The corresponding discrete system can be obtained thanks to (21) and (22) and, in the particular case k=m, it gives Eq. (31) and

$$\begin{array}{*{20}l} Q=\int_{0}^{\delta} \frac{1}{m} \left(\begin{array}{cc} \sin^{2}\tau & \sin\tau\cos\tau\\ -\sin\tau\cos\tau & \cos^{2}\tau \end{array}\right)d\tau=\frac{1}{2m} \left(\begin{array}{cc} \delta-\sin\delta\cos\delta & \sin^{2}\delta \\ -\sin^{2}\delta & \delta+\sin\delta\cos\delta \end{array}\right). \end{array} $$

We set m=40 [kg] and k=40 [N/m] and finally obtain Eqs. (31) and (32), which had been anticipated at the beginning of Section 3.

In this subsection, the time horizon is \(\bar {\tau }=100\ [s]\) and the number of measurements is fixed to N=5.

The measurement times are computed by solving the discretized problem using the GA. Then, the quality of the obtained solution is assessed by looking at the cost function of the continuous-time problem (19). It is done thanks to the continuous-discrete Kalman filter [45]. The results are presented in Fig. 7. Figure 7a presents the measurement times found by the GA and the measurement times for the regular Kalman predictor.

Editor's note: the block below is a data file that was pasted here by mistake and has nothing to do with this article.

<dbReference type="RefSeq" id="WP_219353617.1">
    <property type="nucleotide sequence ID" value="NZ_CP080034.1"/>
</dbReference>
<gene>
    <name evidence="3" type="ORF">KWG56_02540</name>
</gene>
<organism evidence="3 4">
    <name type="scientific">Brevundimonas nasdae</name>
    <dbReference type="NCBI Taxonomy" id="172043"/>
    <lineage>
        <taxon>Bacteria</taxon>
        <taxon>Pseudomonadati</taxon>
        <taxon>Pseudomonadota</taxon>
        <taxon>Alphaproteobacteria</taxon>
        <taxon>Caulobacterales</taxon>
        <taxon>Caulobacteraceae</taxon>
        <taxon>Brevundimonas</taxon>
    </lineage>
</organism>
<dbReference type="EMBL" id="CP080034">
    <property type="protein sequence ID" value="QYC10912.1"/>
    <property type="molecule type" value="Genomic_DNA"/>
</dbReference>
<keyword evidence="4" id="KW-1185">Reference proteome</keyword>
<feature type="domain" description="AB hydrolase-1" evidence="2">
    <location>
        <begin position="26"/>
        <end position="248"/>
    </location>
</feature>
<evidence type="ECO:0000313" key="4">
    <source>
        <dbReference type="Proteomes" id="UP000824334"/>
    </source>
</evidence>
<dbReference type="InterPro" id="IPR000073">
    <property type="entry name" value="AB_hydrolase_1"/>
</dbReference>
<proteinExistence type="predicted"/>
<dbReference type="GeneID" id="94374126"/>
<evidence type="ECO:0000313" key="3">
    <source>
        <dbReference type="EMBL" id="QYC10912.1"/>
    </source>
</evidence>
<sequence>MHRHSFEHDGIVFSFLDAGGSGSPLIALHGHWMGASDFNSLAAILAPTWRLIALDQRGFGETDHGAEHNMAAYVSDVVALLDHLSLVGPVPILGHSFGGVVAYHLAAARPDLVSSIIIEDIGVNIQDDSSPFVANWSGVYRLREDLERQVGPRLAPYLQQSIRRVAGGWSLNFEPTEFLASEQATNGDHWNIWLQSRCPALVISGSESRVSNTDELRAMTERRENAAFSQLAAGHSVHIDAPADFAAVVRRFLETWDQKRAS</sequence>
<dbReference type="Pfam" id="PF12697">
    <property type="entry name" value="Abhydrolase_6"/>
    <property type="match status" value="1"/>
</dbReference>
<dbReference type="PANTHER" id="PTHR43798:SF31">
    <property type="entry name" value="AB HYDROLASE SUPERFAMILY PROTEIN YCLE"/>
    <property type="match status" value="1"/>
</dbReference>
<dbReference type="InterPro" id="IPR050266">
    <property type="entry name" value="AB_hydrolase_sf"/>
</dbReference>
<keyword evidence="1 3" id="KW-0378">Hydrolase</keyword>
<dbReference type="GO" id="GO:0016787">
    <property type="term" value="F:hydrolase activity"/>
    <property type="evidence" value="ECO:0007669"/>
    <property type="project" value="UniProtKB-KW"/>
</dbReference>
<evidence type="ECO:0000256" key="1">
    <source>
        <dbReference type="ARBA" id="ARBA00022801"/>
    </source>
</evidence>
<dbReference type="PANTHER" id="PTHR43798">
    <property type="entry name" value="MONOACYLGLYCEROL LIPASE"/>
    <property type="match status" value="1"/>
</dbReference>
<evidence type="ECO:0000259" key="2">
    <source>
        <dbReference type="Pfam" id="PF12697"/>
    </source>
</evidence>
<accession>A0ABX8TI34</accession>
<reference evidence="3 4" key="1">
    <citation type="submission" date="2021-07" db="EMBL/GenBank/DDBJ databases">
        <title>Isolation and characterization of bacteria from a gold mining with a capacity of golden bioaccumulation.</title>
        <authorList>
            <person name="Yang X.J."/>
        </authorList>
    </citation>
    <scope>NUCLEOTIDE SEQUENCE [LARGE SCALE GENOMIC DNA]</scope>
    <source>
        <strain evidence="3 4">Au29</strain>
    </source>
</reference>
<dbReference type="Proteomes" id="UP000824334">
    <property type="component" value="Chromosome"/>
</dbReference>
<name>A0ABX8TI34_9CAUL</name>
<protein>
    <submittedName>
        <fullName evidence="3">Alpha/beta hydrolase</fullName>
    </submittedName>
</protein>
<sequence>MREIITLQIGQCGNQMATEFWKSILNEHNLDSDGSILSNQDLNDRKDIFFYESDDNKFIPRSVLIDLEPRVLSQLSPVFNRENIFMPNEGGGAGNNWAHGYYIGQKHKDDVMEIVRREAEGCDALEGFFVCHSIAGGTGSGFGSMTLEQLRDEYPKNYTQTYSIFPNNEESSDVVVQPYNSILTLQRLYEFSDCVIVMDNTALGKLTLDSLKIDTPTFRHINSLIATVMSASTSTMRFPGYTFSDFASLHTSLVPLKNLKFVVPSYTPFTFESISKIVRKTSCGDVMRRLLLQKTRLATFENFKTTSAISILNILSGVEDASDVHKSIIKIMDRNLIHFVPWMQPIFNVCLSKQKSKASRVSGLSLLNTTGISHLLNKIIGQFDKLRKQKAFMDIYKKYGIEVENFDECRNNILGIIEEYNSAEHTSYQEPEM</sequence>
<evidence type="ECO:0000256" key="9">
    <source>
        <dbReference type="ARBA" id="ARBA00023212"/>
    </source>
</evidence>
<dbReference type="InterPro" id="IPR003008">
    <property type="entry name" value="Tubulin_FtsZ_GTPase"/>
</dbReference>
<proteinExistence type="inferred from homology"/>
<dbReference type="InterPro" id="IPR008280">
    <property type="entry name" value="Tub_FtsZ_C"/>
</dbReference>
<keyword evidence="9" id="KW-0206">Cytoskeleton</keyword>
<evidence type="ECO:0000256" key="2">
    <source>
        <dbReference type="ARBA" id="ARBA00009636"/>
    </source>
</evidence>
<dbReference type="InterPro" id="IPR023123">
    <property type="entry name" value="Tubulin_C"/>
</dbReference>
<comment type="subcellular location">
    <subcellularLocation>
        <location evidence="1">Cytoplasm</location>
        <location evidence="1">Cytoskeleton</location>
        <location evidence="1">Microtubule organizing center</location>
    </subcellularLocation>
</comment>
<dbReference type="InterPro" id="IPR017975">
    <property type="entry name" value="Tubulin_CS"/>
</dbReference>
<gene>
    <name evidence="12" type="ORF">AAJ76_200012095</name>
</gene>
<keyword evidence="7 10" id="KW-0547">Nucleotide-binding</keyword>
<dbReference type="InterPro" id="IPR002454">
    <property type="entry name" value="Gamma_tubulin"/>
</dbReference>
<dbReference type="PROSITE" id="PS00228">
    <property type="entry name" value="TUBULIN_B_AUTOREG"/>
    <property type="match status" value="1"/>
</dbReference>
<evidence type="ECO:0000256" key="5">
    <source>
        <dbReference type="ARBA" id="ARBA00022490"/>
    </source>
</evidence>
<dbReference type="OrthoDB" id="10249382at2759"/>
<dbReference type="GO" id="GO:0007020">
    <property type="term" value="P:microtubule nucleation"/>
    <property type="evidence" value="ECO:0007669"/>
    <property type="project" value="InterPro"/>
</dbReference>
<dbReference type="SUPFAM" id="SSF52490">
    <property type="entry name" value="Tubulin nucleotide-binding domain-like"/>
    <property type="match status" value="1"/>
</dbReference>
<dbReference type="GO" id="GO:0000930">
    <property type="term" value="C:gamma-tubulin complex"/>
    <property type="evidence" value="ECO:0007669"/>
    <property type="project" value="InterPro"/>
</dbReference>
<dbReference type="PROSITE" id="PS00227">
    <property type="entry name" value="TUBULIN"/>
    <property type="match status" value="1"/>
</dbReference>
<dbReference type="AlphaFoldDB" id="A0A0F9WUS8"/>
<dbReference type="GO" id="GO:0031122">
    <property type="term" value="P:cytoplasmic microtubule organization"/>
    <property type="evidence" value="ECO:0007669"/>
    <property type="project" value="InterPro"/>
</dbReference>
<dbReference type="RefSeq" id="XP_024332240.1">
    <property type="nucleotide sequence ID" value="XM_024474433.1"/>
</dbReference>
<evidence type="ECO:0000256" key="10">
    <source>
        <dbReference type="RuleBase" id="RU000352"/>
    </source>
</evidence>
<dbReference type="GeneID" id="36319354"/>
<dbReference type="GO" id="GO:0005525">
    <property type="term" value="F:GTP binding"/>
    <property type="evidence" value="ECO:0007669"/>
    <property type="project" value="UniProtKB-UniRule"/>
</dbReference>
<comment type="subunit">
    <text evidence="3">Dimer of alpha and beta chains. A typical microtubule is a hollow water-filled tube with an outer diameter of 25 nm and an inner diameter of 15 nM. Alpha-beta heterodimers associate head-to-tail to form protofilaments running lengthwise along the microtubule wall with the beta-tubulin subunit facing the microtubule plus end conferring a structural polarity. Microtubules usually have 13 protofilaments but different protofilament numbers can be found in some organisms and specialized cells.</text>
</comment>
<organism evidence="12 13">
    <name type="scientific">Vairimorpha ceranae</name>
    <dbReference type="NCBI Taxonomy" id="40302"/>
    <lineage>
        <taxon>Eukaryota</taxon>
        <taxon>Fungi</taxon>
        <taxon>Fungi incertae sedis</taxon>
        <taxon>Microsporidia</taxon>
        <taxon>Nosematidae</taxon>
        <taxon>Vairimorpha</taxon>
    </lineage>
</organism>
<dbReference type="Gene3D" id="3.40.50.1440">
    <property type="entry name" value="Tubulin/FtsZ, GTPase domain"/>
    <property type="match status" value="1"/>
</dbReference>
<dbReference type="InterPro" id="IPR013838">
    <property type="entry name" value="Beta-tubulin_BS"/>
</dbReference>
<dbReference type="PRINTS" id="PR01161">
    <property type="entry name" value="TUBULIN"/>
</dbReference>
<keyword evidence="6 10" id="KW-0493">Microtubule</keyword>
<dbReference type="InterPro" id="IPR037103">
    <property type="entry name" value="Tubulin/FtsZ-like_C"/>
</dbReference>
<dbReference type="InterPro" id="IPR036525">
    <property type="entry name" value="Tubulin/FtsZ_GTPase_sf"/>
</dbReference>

Fig. 7

For the discrete-time system corresponding to the continuous system (36)-(39), graph a presents the regular measurement times \(\mathcal {M}_{\text {REG}}\) given by (14) and the times \(\mathcal {M}_{\text {GA}}\) found by the genetic algorithm (GA) with respect to the number of discretizarion steps T. Graph b presents the corresponding cost function values (19)

Firstly, the measurement times found by the GA seem to converge when the number of discretization steps T increases (or equivalently, when δ decreases). In addition, they are more concentrated at the beginning. Furthermore, one can observe that even for the regular Kalman predictor, the measurement times vary with the number of discretization steps T. This is due to the fact that the measurement times are constraints to belong in the discrete-time set. Algebraically, it is the Round operator in Eq. (14). When the number of discretization steps T increases, the rounding effect decreases.